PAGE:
By late summer, Birx’s stock in Trump’s eyes had also fallen.

Trump was irate with Birx for what he called a “pathetic” response to criticism from House Speaker Nancy Pelosi. The Democratic speaker said in early August that she had “no confidence” in Birx for not pushing back harder against the president as he repeatedly diminished the impact of the coronavirus.

Days later, Trump brought on as a pandemic advisor Dr. Scott Atlas, a neuroradiologist and fellow at Stanford University’s conservative Hoover Institution and a critic of virus-related restrictions on the economy. Birx’s public role at the White House was sharply reduced after that, and she has spent recent months traveling the country urging states to be more aggressive in fighting the coronavirus. Atlas has since quit his role as advisor.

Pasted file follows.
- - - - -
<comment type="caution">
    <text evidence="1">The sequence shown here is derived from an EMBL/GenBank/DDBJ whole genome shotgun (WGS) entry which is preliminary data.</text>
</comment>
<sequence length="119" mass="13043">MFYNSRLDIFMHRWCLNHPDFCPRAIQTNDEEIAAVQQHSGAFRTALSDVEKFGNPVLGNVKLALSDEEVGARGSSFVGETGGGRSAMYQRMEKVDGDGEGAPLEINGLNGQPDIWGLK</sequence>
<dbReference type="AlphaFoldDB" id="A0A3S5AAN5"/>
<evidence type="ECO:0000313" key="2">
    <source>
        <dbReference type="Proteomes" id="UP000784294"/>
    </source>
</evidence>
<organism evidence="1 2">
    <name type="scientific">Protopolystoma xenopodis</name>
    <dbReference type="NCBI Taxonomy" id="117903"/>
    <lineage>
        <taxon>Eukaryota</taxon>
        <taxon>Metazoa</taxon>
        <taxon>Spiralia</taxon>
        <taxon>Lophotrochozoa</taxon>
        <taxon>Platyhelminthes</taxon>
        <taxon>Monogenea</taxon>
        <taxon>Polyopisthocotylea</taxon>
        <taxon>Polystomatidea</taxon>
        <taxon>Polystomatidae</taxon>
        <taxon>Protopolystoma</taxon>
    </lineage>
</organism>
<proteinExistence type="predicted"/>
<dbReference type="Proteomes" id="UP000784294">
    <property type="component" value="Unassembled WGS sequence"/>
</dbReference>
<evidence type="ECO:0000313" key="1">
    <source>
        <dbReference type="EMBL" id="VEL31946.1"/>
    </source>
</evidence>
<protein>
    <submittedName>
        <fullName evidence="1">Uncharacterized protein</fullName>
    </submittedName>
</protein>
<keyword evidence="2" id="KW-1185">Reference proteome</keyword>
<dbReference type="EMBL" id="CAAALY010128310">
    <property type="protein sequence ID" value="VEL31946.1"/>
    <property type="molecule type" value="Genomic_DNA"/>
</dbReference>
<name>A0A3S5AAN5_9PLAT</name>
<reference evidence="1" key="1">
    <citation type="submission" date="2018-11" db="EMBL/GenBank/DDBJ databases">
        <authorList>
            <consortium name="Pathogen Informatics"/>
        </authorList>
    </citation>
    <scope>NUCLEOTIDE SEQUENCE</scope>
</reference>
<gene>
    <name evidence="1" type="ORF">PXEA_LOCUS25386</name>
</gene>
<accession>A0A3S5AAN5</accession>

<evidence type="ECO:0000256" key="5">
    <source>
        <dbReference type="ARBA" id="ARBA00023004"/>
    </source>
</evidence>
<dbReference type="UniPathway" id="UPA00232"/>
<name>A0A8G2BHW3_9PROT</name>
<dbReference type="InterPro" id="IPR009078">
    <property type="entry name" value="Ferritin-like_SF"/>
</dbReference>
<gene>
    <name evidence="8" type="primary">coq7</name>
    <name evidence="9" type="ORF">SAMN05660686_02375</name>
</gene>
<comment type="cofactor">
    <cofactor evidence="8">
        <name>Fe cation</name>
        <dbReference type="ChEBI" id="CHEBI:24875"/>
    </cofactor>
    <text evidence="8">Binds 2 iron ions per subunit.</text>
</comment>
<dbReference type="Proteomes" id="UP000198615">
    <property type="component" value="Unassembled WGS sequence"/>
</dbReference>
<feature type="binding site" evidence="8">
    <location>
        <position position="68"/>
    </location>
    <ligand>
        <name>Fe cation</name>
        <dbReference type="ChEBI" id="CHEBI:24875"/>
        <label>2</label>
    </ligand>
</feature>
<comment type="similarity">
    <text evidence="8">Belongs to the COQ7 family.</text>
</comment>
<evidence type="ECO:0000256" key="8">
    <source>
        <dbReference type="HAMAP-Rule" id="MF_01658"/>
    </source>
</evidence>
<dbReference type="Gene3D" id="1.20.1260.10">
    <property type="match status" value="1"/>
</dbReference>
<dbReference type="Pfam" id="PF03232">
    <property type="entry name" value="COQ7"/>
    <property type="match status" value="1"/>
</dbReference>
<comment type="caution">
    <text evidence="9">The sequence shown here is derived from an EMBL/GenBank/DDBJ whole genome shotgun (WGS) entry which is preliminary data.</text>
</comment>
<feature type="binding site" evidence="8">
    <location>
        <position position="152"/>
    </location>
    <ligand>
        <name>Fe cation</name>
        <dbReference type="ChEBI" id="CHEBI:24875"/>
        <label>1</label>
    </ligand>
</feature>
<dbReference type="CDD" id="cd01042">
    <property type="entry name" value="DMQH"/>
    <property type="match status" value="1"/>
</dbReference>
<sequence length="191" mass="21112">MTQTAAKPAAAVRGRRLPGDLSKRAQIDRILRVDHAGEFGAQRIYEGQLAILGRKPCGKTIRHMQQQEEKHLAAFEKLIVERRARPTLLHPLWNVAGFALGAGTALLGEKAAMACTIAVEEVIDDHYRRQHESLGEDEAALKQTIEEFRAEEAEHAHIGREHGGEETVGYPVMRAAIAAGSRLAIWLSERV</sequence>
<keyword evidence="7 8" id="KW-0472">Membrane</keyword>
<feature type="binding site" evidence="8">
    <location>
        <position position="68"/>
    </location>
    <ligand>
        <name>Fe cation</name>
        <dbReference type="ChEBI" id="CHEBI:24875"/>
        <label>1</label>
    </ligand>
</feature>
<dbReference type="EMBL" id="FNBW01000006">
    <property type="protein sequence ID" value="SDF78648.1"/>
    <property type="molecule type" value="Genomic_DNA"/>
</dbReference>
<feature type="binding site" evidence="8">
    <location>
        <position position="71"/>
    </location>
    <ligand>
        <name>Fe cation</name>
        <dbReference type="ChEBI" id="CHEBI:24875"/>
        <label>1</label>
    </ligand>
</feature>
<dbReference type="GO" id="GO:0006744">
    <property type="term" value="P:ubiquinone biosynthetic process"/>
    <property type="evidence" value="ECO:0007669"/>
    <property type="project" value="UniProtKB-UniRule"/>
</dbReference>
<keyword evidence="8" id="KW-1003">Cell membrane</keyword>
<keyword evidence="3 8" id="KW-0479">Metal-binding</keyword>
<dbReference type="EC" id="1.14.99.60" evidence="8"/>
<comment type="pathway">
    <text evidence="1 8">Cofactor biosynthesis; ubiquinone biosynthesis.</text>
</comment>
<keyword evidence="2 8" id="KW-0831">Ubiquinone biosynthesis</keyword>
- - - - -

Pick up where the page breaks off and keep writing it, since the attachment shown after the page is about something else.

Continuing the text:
In recent days, Birx has become more pointed in her criticism of Trump.

Asked during an appearance on NBC’s “Meet the Press” on Sunday about officials in the Trump administration repeatedly flouting public health experts’ pleas for Americans to avoid large gatherings and wear masks, Birx voiced concern about leaders “parroting myths.”

“And I think our job is to constantly say those are myths, they are wrong and you can see the evidence base,” Birx said.